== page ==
5 Heating Myths You Thought Were True

Letting Hot Air In
We’ve all been there haven’t we? It’s hot outside, but the inside of your home is nice and cool. Then someone comes along and leaves the door open, thus allowing all the cool air to escape. As it turns out, that isn’t actually true. Heat travels from a warm space into a cooler area, never the other way around and the greater the temperature difference the faster the heat transfers. So during the winter months if you left your door open, you’re not letting the cold in, you are in fact letting the heat out. Meanwhile in the summer, when you have the door open you are not letting the cool air out, you’re letting the heat in.

The Larger the System, the Faster My Space will Heat & with Greater Efficiency:
The old saying comes to mind, “bigger is always better”- not so when it comes to heating. Your system needs be sized correctly in order for it to heat correctly; it’s as simple as that. If your system is oversized, the unit will short cycle or it will turn on and off rapidly. This actually causes the unit to use more energy and fuel than normal due to the motor’s start up amps and its firing rate, adding to premature parts failure.

Thermostat location has no effect on the system
In real estate the mantra is “location, location, location” – the same applies to the placement of your Thermostat. Let’s suppose that the thermostat was placed in the direct line of sunlight, say across from a window with the drapes pulled back. With the sun shining directly on it, the process of solar heat transfer takes effect, causing your thermostat to think it’s warmer in the room then it actually is.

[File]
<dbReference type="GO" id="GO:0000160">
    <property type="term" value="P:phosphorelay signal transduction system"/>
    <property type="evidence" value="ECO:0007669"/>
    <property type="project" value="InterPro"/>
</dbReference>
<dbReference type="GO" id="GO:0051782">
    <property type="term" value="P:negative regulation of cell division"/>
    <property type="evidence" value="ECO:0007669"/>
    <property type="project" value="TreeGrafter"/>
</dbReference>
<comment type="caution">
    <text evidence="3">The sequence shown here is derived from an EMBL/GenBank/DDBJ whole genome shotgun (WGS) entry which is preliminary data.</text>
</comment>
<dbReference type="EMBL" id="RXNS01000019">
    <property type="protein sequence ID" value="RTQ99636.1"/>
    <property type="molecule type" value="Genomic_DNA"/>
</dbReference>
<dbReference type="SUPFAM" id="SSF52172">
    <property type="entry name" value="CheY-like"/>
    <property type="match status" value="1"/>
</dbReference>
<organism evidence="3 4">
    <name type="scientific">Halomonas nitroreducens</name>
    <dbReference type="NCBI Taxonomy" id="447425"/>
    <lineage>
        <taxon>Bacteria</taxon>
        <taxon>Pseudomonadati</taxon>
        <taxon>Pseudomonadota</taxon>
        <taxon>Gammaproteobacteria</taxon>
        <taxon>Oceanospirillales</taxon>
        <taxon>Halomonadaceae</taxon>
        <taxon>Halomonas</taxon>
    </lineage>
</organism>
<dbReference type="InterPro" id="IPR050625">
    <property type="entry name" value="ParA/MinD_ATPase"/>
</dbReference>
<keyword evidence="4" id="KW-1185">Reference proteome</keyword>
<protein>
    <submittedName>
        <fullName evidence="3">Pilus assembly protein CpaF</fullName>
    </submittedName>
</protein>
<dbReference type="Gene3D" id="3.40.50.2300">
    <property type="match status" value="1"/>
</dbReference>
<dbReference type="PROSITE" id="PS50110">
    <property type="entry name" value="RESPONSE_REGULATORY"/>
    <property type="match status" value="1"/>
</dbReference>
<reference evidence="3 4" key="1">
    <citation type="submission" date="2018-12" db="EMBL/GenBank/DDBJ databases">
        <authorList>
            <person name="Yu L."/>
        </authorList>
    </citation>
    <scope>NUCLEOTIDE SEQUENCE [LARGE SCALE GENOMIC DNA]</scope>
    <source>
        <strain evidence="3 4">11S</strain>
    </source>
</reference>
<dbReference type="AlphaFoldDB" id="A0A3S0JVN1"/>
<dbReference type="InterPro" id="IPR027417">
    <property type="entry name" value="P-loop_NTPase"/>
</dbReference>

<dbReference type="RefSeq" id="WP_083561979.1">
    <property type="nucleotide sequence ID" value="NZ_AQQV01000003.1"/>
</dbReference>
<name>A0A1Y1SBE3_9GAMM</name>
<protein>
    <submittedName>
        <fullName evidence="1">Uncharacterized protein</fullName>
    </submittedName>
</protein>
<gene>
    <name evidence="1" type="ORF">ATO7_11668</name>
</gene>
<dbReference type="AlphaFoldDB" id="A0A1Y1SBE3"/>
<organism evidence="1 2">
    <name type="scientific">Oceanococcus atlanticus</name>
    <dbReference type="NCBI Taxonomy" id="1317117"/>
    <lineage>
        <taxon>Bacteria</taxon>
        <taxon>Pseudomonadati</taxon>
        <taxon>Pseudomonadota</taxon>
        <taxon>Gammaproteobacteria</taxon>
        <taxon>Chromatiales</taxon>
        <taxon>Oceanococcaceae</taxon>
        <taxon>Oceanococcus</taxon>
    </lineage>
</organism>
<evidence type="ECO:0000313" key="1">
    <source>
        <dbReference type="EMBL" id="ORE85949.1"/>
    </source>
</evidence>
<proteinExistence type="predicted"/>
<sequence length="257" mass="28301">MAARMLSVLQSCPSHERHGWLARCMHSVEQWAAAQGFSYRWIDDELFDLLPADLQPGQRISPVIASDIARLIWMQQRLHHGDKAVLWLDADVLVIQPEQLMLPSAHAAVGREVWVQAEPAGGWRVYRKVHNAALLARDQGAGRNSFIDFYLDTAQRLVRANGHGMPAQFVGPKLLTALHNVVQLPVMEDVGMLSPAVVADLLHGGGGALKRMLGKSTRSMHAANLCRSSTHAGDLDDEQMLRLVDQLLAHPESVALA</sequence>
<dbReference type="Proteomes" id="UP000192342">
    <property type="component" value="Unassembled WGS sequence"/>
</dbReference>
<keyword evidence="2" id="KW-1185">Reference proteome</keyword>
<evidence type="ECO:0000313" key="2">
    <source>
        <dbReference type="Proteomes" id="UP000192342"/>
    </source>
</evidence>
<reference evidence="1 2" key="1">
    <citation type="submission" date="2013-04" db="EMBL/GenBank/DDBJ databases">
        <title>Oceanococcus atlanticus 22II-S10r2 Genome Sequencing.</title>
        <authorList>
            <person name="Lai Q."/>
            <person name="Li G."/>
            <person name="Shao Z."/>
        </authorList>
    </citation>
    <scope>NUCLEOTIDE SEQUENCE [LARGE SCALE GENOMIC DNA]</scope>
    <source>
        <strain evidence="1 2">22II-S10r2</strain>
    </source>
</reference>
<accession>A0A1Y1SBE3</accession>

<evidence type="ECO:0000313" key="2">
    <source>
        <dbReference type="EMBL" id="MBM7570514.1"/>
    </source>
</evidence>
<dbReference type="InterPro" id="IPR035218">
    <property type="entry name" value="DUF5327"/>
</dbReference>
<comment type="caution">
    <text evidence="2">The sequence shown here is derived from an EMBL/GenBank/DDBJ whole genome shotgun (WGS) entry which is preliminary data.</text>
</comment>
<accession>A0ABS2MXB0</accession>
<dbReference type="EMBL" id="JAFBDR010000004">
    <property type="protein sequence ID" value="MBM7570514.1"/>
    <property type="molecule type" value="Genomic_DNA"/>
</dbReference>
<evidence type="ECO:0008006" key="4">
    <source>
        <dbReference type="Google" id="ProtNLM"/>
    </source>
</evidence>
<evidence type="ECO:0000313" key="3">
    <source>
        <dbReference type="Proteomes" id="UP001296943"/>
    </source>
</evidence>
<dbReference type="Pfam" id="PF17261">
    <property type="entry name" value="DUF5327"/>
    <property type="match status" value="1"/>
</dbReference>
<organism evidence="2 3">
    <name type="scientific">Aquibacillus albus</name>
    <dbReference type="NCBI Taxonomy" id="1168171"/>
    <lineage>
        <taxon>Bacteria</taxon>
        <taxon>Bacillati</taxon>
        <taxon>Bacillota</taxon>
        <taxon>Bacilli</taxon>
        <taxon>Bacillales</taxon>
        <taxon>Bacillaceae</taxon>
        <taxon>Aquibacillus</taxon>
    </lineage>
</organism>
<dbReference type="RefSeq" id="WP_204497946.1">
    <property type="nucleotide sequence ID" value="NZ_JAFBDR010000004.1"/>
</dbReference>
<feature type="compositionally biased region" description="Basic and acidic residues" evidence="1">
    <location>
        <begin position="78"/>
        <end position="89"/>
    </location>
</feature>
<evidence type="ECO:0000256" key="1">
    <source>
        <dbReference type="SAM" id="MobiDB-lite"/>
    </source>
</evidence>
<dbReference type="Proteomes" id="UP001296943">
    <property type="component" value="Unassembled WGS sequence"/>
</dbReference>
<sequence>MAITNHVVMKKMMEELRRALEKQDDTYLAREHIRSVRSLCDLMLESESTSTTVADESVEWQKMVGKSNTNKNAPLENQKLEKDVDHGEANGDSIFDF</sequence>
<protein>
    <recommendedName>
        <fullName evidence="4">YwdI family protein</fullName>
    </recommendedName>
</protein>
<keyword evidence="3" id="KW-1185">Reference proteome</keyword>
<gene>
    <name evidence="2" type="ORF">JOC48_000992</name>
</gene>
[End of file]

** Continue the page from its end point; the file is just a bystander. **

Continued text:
Another bad place for your thermostat is the kitchen. Why you ask? Well, as your cooking the room becomes warmer, this tricks the thermostat into thinking that it’s satisfying the demand for heat.

My Home will Heat up Faster if the Thermostat is Turned All the Way Up
Not so, once the unit is running turning up the thermostat will not make it run any harder. It’s important to remember that your thermostat is the equivalent of a light switch; it turns the unit on and off. Turning the temperature all the way up will only make you want to turn it down later.

Turning the Heat down when you’re not Home Saves Money
This one is tricky because it seems to be so sensible, why not lower the temperature when you’re gone? I’d have to be saving some money right? Sadly this idea is simply not true, especially with condensing boilers. The temperature of the boiler is set according to the temperature outdoors. This means that you may actually waste more fuel and energy trying to reheat your space, than you would have if you left the temperature alone. So in reality this practice could increase your energy costs not reduce them.

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